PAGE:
According to the musings of one psychologist, we miss our own typos because we’re smart. I’ll take that.
There’s a typo in this piece. While you have probably spotted it, I cannot. I have a condition, you see. I suffer from typo pattern blindness, as do you. It’s a bit of a pickle. We know how to spell, our brains work, and our points are salient, but, yet, these tiny revolutionaries make us look stupid. So why do we miss them?
Well, it’s because we’re smart, apparently, as Tom Stafford, a psychologist who studies the typos for the University of Maxwell Sheffield in the UK. The aforesaid psyche believes that we’re attempting to convey meaning, a “very high-level task”.
As will all tasks of the highest level, our brains smooth over the moving parts (in this instance, turning letters into words, words into sentences) so it can focus on the tricky part, i.e. turning sentences into complex ideas. “We don’t catch every detail, we’re not like computers or NSA databases,” said Stafford. “Rather, we take in sensory information and combine it with what we expect, and we extract meaning.” When we’re reading other peoples’ work, this helps us arrive at meaning faster by using less brain power. When we’re proofreading our own work, we know the meaning we want to convey. Because we expect that meaning to be there, it’s easier for us to miss when parts (or all) of it are absent. The reason we don’t see our own typos is that what we see on the screen is competing with the version that exists in our heads.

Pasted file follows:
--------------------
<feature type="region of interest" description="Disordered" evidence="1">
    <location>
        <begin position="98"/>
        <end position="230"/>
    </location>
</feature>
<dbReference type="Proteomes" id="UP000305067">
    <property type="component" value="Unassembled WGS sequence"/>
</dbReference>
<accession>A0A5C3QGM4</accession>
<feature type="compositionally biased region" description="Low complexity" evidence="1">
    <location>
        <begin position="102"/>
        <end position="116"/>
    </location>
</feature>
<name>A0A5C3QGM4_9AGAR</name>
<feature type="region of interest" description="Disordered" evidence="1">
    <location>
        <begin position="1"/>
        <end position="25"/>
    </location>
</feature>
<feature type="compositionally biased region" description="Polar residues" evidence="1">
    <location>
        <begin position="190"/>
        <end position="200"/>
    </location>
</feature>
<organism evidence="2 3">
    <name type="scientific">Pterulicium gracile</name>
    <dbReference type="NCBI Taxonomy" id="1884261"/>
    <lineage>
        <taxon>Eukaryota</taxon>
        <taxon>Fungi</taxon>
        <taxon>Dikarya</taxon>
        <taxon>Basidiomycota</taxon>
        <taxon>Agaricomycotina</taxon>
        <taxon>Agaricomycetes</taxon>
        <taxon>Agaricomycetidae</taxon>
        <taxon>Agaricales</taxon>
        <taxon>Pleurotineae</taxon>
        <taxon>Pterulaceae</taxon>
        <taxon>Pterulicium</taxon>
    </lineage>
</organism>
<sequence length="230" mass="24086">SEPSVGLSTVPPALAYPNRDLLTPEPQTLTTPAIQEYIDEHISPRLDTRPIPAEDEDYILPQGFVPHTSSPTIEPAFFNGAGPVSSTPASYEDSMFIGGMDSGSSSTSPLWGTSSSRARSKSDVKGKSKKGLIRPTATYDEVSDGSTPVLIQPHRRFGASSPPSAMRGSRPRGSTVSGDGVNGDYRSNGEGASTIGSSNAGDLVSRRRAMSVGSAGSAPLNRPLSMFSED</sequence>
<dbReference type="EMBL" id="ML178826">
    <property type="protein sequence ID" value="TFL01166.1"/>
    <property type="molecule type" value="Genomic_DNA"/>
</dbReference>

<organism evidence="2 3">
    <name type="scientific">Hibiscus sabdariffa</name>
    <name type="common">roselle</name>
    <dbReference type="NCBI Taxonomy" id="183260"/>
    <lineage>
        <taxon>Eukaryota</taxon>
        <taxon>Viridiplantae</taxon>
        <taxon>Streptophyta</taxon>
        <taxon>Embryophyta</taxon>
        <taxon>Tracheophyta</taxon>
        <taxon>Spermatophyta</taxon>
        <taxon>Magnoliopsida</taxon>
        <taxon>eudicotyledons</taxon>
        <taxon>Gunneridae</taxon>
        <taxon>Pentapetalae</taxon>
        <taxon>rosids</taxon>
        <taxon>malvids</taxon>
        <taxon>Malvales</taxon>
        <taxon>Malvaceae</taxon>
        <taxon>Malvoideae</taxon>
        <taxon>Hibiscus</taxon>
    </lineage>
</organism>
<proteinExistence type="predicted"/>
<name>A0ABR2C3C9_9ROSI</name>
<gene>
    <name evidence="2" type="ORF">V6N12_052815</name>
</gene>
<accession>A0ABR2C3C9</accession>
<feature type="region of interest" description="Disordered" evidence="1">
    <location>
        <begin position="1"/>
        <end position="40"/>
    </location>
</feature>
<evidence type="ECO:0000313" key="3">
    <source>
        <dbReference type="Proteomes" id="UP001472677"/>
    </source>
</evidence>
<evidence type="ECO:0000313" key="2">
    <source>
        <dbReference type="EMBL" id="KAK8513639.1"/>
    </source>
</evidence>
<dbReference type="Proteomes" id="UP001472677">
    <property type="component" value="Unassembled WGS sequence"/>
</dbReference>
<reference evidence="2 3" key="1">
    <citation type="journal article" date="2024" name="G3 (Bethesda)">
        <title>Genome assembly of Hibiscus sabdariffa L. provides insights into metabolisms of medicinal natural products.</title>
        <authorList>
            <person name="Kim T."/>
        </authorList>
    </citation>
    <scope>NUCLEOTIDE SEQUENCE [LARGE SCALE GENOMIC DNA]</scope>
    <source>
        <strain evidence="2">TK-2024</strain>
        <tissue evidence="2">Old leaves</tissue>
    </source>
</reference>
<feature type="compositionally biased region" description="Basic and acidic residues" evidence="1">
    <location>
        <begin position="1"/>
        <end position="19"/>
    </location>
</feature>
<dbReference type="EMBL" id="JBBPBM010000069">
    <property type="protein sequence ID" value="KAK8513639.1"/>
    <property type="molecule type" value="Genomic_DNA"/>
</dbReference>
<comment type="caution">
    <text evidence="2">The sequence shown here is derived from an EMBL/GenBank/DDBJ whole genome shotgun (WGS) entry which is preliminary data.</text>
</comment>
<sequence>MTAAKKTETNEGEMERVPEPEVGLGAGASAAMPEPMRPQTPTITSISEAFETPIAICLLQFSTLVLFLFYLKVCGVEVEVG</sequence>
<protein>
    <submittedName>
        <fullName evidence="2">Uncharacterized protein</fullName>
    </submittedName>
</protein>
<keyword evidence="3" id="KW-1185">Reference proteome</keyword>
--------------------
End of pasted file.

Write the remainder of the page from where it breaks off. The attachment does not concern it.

This mental generalisation is the key. While it represents higher-level brain functions (plotting a map in your mind to get to a destination is another), it also is a represents the problem. We already know, because our brain is operating on instinct. To transport us back into the world of relevancy, by the time you proofread your own work, your brain already knows the destination. Which, alas, is Typo Town.
Stafford suggests that if you want to catch yourself before you wreck your self-examination, you should try to make your work as unfamiliar as possible. Change the font, or edit it by hand. “Once you’ve learned something in a particular way, it’s hard to see the details without changing the visual form,” he said.